HEALTH & SAFETY Executive officials are investigating whether construction firms involved in major accidents are covering them up instead of reporting them.
The Executive (HSE) fears that, rather than running safer sites, many firms are choosing to break the law by keeping quiet about accidents.
Figures for non-fatal construction accidents have been falling for a decade, but last year deaths on UK construction sites were at a 10 year high.
And after comparing the number of incidents logged with those it was tipped off about, the HSE has calculated that only 44% of all non-fatal accidents were reported last year.
Just 4% of self-employed construction workers suffering injury or illness came forward to report accidents.
In all, 106 workers were killed in construction accidents in 2000-01, up from 79 in 1995-96.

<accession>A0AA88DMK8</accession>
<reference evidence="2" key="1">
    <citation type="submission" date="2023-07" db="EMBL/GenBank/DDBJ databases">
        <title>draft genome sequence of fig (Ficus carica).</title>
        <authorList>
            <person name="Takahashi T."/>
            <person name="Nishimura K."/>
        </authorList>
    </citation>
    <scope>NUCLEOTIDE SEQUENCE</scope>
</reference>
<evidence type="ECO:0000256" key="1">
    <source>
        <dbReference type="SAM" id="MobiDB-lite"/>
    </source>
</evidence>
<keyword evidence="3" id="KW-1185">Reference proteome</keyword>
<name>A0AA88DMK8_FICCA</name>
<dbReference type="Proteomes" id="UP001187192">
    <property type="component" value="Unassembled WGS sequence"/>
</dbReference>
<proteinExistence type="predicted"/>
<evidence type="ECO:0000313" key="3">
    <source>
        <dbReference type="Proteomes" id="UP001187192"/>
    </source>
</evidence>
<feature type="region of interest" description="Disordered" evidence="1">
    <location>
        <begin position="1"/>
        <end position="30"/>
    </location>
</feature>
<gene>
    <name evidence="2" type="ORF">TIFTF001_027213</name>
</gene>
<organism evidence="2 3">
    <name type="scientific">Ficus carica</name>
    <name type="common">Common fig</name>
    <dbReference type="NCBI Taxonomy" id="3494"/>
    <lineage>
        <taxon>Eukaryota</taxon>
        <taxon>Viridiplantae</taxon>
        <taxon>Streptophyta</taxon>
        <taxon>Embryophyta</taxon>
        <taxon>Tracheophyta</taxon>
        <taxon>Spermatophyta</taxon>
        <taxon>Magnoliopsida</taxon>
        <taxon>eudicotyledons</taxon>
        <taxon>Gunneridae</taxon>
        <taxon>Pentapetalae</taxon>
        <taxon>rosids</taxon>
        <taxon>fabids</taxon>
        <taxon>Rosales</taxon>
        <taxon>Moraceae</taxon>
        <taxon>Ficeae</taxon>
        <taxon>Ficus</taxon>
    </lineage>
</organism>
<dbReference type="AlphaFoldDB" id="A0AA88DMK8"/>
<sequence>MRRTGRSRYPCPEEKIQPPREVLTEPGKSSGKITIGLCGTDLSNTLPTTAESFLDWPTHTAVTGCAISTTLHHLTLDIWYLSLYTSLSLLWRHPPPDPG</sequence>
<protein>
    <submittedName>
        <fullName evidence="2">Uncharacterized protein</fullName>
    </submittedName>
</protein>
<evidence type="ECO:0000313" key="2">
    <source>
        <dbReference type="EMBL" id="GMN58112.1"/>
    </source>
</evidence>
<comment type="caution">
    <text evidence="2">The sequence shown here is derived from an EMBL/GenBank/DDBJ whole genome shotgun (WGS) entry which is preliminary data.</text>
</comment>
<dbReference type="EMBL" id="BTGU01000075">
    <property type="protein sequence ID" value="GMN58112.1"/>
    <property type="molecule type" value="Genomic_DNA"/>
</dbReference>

Eight members of the public died compared with three five years ago. By contrast, incident rates for non-fatal injuries has fallen from 253.5 per 100,000 workers in 1996 to 223 last year.
The HSE is now investigating which types of company do and do not report accidents. Findings will be used to target the HSE's resources and inspection strategy following the next government spending review.
Proportionally, workers employed by small firms and operating on a self-employed basis suffer a higher injury rate than workers employed by large contractors.
Reportable major injuries include: fractures, amputations and dislocations, damage to the eyes, electric shock, asphyxiation, poisoning, or any injury resulting in 24 hours or more hospitalisation/three days off work.